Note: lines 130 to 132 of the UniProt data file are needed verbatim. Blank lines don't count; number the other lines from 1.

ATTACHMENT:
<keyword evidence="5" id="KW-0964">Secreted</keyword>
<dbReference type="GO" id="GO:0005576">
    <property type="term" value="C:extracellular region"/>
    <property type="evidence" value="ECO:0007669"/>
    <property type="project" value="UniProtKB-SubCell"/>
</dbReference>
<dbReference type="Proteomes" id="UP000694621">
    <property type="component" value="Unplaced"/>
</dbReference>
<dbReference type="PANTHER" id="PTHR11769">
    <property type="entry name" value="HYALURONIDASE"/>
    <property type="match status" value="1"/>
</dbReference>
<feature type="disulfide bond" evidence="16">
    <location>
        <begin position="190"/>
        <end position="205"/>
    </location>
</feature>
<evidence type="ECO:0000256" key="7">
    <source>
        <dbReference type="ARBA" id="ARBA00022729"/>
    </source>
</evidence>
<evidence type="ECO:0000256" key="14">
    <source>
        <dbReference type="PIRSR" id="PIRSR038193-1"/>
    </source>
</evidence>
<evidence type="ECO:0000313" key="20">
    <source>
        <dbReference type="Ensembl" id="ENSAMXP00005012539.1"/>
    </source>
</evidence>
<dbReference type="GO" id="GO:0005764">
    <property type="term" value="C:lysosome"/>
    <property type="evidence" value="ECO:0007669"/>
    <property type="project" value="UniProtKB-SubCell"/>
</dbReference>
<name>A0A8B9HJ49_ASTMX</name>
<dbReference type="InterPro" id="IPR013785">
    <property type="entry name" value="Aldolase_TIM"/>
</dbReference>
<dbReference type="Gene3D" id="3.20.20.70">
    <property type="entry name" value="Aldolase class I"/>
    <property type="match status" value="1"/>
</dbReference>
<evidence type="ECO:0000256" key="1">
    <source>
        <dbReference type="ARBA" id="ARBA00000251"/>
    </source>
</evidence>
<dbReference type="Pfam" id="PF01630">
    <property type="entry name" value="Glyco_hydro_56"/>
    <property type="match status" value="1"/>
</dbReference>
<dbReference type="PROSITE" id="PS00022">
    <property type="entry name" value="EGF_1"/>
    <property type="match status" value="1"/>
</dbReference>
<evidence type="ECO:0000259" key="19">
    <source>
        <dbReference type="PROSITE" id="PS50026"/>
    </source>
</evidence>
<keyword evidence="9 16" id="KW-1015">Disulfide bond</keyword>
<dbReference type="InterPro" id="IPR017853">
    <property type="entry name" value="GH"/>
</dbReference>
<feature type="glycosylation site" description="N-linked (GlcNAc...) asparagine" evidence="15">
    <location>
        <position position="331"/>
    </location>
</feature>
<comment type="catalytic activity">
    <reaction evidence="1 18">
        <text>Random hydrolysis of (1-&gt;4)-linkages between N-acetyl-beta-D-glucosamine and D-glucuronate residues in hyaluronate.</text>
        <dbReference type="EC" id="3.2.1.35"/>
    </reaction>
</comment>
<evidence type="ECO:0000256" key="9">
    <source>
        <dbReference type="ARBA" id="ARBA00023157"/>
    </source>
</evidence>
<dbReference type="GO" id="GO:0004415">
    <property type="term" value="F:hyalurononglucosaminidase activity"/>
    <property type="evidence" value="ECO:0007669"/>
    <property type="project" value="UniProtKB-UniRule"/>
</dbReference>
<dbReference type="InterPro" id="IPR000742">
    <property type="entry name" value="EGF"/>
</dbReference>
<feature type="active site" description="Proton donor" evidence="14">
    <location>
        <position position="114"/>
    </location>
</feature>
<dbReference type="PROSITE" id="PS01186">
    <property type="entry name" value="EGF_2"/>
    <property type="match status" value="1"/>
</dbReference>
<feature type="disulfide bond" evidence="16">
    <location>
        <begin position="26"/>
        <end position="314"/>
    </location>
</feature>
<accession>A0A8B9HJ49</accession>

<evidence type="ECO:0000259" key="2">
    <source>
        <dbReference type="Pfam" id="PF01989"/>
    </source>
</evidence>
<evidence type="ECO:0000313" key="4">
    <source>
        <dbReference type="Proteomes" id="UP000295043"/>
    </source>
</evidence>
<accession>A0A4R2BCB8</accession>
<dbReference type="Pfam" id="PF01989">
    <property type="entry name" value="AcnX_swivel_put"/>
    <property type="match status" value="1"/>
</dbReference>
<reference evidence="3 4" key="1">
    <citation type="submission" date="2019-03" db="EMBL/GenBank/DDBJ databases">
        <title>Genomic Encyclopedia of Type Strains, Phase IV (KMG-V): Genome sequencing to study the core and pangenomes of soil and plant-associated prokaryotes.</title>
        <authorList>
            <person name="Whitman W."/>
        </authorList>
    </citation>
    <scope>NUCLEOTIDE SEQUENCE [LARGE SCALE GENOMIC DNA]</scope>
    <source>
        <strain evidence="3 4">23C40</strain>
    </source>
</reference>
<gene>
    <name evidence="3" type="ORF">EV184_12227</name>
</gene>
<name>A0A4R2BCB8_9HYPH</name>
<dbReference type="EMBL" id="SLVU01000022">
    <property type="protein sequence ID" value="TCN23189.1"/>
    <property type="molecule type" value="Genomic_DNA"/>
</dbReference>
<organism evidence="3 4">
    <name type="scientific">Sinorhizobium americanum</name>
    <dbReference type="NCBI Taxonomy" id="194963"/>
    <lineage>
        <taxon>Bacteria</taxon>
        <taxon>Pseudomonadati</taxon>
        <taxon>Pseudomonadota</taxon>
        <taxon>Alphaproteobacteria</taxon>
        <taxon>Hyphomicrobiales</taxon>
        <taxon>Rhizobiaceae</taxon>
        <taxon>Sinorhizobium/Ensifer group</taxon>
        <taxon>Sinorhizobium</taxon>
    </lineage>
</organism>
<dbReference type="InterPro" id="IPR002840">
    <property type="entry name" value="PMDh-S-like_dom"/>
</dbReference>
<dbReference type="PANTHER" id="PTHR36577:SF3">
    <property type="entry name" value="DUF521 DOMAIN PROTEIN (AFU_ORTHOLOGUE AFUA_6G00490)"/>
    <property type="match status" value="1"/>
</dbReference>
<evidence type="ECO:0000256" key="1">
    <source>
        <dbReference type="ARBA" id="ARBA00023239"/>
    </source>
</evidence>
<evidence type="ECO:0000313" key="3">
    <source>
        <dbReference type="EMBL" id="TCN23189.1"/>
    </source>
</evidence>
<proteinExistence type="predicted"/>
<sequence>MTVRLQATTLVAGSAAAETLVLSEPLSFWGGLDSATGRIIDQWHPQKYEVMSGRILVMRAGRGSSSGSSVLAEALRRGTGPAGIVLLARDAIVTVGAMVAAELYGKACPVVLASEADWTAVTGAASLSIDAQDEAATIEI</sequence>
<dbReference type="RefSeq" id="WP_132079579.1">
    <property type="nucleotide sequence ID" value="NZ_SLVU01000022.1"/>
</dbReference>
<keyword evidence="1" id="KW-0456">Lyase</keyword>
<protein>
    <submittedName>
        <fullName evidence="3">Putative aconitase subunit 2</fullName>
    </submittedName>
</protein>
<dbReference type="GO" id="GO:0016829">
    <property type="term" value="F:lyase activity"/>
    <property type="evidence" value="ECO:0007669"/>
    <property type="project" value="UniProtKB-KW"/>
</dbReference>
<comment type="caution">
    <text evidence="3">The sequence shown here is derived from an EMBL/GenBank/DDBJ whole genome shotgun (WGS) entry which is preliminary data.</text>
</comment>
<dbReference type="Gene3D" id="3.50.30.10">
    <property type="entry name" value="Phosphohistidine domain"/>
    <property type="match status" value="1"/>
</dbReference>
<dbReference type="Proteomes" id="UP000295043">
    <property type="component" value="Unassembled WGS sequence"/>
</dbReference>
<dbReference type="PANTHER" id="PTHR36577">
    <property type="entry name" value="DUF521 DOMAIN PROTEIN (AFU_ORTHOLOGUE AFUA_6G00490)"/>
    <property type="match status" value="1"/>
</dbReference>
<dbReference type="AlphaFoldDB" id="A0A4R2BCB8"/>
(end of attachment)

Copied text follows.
        </authorList>
    </citation>
    <scope>NUCLEOTIDE SEQUENCE [LARGE SCALE GENOMIC DNA]</scope>